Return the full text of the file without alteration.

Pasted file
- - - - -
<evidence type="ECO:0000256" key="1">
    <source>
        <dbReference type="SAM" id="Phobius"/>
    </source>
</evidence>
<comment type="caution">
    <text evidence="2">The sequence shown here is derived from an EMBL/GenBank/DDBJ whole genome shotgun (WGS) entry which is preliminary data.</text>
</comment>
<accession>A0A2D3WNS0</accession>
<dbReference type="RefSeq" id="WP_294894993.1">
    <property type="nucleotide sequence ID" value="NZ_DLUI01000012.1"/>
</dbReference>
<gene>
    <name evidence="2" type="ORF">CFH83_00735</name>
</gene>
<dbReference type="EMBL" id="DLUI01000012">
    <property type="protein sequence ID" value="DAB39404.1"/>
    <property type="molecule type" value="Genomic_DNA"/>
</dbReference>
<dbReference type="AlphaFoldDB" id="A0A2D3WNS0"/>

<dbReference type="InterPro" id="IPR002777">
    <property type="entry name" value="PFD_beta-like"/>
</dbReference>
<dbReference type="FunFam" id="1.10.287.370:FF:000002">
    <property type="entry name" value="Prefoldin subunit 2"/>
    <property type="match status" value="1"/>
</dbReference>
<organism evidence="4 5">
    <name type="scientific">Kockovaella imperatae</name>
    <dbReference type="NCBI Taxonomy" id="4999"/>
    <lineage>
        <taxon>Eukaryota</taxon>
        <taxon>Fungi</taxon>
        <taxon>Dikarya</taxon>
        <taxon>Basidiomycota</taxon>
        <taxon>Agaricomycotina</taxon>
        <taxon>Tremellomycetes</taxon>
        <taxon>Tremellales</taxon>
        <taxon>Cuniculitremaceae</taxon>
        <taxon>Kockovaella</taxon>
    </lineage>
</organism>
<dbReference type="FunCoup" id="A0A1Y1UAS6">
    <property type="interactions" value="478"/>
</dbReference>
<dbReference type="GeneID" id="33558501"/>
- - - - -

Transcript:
<evidence type="ECO:0000256" key="1">
    <source>
        <dbReference type="SAM" id="Phobius"/>
    </source>
</evidence>
<comment type="caution">
    <text evidence="2">The sequence shown here is derived from an EMBL/GenBank/DDBJ whole genome shotgun (WGS) entry which is preliminary data.</text>
</comment>
<accession>A0A2D3WNS0</accession>
<dbReference type="RefSeq" id="WP_294894993.1">
    <property type="nucleotide sequence ID" value="NZ_DLUI01000012.1"/>
</dbReference>
<gene>
    <name evidence="2" type="ORF">CFH83_00735</name>
</gene>
<dbReference type="EMBL" id="DLUI01000012">
    <property type="protein sequence ID" value="DAB39404.1"/>
    <property type="molecule type" value="Genomic_DNA"/>
</dbReference>
<dbReference type="AlphaFoldDB" id="A0A2D3WNS0"/>

<dbReference type="InterPro" id="IPR002777">
    <property type="entry name" value="PFD_beta-like"/>
</dbReference>
<dbReference type="FunFam" id="1.10.287.370:FF:000002">
    <property type="entry name" value="Prefoldin subunit 2"/>
    <property type="match status" value="1"/>
</dbReference>
<organism evidence="4 5">
    <name type="scientific">Kockovaella imperatae</name>
    <dbReference type="NCBI Taxonomy" id="4999"/>
    <lineage>
        <taxon>Eukaryota</taxon>
        <taxon>Fungi</taxon>
        <taxon>Dikarya</taxon>
        <taxon>Basidiomycota</taxon>
        <taxon>Agaricomycotina</taxon>
        <taxon>Tremellomycetes</taxon>
        <taxon>Tremellales</taxon>
        <taxon>Cuniculitremaceae</taxon>
        <taxon>Kockovaella</taxon>
    </lineage>
</organism>
<dbReference type="FunCoup" id="A0A1Y1UAS6">
    <property type="interactions" value="478"/>
</dbReference>
<dbReference type="GeneID" id="33558501"/>